US 6783454 B2
A combine comprising a separator feeds straw to a discharge assembly. An adjustable straw guide is adjusted by a motor that is controlled by a controller. The controller receives signals from a sensor that senses the transverse distribution of the straw. The adjustable straw guide is positioned between the separator and the discharge assembly. The sensor is arranged to detect the straw upstream of the outlet of the discharge assembly.
1. An agricultural combine comprising a separator and a discharge assembly for receiving straw from the separator and discharging the straw from the combine, an adjustable straw guide is associated with the discharge assembly, the adjustable straw guide is positioned by a motor, the motor is controlled by a controller that is in communication with a sensor installed to sense the transverse distribution of straw, wherein the straw guide is arranged between the separator and the discharge assembly.
2. The agricultural combine as defined by 1 wherein the discharge assembly is a straw chopper.
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11. An agricultural combine comprising a separator and a straw chopper for receiving straw from the separator and discharging the straw from the combine through an outlet, an adjustable straw guide is associated with the straw chopper, the adjustable straw guide is positioned by a motor, the motor is controlled by a controller that is in communication with a sensor installed to sense transverse distribution of straw, wherein the sensor is arranged in the straw chopper upstream from the outlet.
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The present invention is directed to a combine having a separator from which straw is expelled to a discharge assembly, an adjustable straw guide is associated with the discharge assembly. A motor adjusts the straw guide in response to signals from a controller.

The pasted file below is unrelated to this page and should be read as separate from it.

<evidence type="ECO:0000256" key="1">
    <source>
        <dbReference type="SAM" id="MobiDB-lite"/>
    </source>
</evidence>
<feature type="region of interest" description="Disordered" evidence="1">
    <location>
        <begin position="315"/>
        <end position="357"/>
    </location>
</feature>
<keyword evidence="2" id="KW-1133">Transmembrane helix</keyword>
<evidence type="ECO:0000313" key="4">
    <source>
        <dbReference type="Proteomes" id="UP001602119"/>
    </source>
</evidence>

When one uses add-on straw choppers attached to combines, the chopped straw should be delivered along a cutting width in as uniform a weight distribution as possible over that width. A conventional straw chopper works with several knives attached to the chopper rotor. This chopper rotor rotates at high rpm and cuts the straw that is fed to it. The rotating knives pass through a stationary knife bar. At the same time, the chopper rotor must generate an air stream capable of blowing out the chopped straw. To achieve an even distribution by the chopper of the chopped straw from the machine channel width to the harvesting platform, feeding of the straw chopper must be done very evenly. Even feeding is also required with combines that operate with two independent discharge means.
In conventional straw walker combines, even feeding of the chopper generally does not present a problem because the loading of the straw walker is very even. In combines with rotating discharge systems, however, even feeding of the straw chopper is not always guaranteed. With these combines, the straw is conveyed by one or two helical threshing and/or separation rotors through a cylindrical and partially eccentric casing.
As a function of various material parameters, especially the material humidity, the number of revolutions about the threshing and/or separation rotor varies in rotor separation systems. As a result, the exit point from the threshing and/or separation rotor, and thus feeding of the straw, also changes. It is thus conceivable, in the case of a combine equipped with two separation rotors, that dry materials will be cast off more toward the middle, and humid materials more toward the outside. For a combine equipped with only one threshing and/or separation rotor, the material is accordingly cast further to the left or to the right.
In DE 43 13 841 A, an axial flow combine is described in which the crop material other than grain (straw) are fed to a straw chopper with a horizontal rotating shaft that is oriented transversely to the direction of movement. A straw guide means is provided between the outlet of the rotor and the inlet of the straw chopper. The straw guide can be rotated about a shaft located in its front area, to allow adaptation to the respective requirements. A motor is provided for remote adjustment of the straw guide device from the cab of the combine.
EP 0 685 151 A proposed a distribution means for a straw chopper of a combine that comprises a number of laterally contiguous guide plates. The guide plates are moved by servomotors that are coupled to sensors which detect the flight path of the exiting chopped material. The sensors work with light, ultrasound, or microwaves. As a result, compensation for crosswind effects is achieved.